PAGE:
Zimmer vs. Sloter: Why Everybody’s Right
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In a league where even the finest players are cut for many reasons, Kyle Sloter’s pink slip has put Viking fans at odds with both each other, and Sloter’s now former coach, Mike Zimmer.
After the 2000 season, the San Francisco 49ers cut Jerry Rice.
After 16 seasons of setting every offensive record in the NFL book from his position, somebody in the San Francisco executive office decided it was time to move on from the 38 year-old wide receiver, despite his remaining skills, his legend, and his three Super Bowl championship rings.
Rice then went to Oakland, where in two seasons (at age 39 and 40), he compiled 175 catches for 2350 yards and 16 touchdowns and lead the Raiders to Super Bowl 37 in 2002.
Meanwhile, down in the Bay–in one season–the Forty-Niners went from a 6-10 team with Rice (2000), to a 12-4 (2001) without him.
The point is: cuts are made in the NFL by coaches in the perceived benefit of a team.
Whether or not that cut indeed improves the team’s chances of winning cannot be measured on paper or by political argument.
In the case of former Vikings’ reserve quarterback Kyle Sloter, these arguments are indeed being made that way.
Research And Analysis
In an excellent article in the Daily Norseman titled “Does Performance Matter To Mike Zimmer?”, a fine writer named wulford makes several excellent points about the relationship between Sloter and Vikings’ head coach Mike Zimmer, and the responsibility of a head coach to field players that can win on the field, despite their potential differences.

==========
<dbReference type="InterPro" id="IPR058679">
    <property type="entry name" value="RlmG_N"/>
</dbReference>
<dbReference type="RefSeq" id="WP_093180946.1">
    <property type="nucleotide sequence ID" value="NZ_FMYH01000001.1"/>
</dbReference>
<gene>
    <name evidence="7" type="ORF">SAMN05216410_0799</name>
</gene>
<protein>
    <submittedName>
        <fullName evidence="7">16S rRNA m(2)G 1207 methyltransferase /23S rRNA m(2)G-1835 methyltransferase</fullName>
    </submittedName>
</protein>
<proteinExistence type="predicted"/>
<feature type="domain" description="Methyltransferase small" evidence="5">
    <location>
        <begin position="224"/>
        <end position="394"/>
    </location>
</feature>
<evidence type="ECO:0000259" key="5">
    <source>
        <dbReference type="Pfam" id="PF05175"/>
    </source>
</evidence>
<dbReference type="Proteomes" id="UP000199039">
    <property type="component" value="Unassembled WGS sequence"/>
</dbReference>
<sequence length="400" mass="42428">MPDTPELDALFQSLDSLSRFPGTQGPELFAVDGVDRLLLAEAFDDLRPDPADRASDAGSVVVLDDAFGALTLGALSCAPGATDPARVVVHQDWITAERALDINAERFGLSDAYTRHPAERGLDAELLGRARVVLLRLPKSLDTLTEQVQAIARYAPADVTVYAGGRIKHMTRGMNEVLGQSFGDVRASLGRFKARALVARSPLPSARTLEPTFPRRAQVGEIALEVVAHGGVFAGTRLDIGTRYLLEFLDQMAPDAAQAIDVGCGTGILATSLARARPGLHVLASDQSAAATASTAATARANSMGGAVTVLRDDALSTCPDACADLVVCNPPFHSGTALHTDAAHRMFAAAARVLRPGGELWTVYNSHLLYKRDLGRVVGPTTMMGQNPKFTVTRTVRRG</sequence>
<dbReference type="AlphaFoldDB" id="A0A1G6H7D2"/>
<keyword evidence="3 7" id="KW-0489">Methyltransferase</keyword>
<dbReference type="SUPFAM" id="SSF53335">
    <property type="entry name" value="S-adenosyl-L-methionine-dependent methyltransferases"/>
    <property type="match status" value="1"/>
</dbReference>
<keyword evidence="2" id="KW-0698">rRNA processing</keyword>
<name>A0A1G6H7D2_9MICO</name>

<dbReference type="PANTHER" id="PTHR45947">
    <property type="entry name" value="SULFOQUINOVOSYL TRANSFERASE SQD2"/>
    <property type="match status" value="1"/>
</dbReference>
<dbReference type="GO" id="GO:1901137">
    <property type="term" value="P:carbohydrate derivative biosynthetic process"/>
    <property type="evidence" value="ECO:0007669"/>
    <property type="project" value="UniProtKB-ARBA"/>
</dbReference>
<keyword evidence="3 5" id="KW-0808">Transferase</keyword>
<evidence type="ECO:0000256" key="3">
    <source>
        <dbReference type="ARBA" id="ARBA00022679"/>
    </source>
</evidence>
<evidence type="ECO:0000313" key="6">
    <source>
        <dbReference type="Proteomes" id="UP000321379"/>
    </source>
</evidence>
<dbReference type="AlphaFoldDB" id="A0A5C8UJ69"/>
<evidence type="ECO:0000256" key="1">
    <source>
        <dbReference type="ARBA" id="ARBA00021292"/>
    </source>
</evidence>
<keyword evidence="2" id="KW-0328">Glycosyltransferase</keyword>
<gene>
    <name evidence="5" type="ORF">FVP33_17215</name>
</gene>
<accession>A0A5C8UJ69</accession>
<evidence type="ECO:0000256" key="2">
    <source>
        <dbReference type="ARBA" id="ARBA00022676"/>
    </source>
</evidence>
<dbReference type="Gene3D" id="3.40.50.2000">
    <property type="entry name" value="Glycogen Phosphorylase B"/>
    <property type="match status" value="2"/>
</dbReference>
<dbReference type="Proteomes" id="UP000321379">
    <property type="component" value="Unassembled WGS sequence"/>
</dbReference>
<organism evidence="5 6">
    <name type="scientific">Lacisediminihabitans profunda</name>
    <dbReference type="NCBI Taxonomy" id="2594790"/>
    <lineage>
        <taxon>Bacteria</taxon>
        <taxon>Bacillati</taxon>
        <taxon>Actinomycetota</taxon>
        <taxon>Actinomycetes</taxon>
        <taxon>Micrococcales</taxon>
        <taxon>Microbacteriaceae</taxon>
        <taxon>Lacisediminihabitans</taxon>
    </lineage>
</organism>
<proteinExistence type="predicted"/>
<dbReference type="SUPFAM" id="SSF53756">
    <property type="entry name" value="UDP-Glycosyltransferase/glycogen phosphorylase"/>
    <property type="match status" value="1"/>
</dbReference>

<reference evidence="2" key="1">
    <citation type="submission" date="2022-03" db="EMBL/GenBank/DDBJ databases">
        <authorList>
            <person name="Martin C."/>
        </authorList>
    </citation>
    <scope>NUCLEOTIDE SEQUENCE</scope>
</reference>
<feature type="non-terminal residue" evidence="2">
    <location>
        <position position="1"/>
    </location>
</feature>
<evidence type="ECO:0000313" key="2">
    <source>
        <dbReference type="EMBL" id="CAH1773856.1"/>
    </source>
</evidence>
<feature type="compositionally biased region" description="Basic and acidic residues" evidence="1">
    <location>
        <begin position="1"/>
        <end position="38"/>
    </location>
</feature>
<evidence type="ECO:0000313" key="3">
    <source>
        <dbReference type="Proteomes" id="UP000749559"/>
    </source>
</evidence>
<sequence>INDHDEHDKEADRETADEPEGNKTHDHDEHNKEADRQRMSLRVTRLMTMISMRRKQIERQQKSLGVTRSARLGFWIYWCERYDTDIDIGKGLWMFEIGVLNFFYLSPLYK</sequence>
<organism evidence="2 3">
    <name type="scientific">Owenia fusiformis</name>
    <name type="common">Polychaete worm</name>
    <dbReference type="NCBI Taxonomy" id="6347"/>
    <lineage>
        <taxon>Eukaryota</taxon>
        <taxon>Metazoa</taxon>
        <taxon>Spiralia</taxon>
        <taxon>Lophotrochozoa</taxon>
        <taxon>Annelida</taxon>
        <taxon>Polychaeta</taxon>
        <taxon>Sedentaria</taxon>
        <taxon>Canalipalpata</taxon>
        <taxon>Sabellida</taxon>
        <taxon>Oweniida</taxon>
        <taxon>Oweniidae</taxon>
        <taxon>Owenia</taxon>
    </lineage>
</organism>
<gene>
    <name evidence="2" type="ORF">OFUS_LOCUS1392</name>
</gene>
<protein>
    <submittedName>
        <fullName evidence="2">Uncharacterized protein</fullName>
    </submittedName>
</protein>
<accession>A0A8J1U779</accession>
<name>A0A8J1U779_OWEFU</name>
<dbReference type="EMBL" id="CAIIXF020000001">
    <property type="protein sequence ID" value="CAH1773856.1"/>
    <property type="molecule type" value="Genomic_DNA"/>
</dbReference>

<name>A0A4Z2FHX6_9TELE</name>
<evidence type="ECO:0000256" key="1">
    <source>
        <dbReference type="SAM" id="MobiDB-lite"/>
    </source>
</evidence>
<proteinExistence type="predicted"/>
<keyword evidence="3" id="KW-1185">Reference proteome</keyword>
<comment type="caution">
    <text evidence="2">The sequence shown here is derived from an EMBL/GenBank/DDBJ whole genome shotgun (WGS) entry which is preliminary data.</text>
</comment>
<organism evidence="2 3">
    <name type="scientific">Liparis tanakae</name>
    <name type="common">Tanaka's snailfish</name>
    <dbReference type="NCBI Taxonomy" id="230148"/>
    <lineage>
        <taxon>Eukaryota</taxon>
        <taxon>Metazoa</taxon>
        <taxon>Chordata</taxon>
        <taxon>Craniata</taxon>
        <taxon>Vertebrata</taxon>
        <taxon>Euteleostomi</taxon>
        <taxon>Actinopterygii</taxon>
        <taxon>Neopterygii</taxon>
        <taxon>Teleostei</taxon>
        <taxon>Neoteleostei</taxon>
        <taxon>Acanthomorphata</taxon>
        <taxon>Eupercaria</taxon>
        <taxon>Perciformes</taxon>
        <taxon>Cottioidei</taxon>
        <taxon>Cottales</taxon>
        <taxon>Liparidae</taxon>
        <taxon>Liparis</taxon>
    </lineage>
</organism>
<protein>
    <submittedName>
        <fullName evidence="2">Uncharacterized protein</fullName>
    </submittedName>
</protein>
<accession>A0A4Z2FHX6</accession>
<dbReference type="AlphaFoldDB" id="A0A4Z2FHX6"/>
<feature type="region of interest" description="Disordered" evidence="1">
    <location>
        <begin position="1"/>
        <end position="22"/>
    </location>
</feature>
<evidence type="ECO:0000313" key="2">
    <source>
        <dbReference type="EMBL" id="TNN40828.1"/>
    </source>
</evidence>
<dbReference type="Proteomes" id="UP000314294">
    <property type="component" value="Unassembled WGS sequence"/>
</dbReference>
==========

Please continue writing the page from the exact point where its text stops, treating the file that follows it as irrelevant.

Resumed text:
Not only does wulford disseminate Zimmer’s rather curious comments about Sloter’s performance as a sub-par practice quarterback, he also contrasts them with anecdotes and coaching practices from the likes of legendary leaders like former Vikings’ Bud Grant and the Patriots’ Bill Belichick.
First, Grant, in regard to forming his roster:
“I’ll decide who makes the team, who starts, who plays. I could look at film and get as much out of it as a guy who sits down for four hours and documents everything, puts it in a computer and spits out tendencies. I relied more on what I saw and what I felt. It was not 100 percent accurate, but it was in my gut. I knew who the best players were, and I didn’t need three weeks of training camp with a bunch of rookies to tell who the players were. That’s what I was getting paid for.”
Of Belichick and his method of operation in evaluating players, wulford then writes in his own words:
‘First, Belichick is a big believer in preparation and practice. How you practice is usually indicative of how you’ll play in a game. But preparation goes well beyond practices, which are intense.
Extensive film study of opponents, scheme, tactics, tendencies, and game planning are high on his list for himself and assistant coaches. A battle is won or lost before it’s fought.’
With references to the ‘Art of War’ leading the way, the only problem with the argument of this well-written essay is that its facts sometimes bite back upon its sentiment.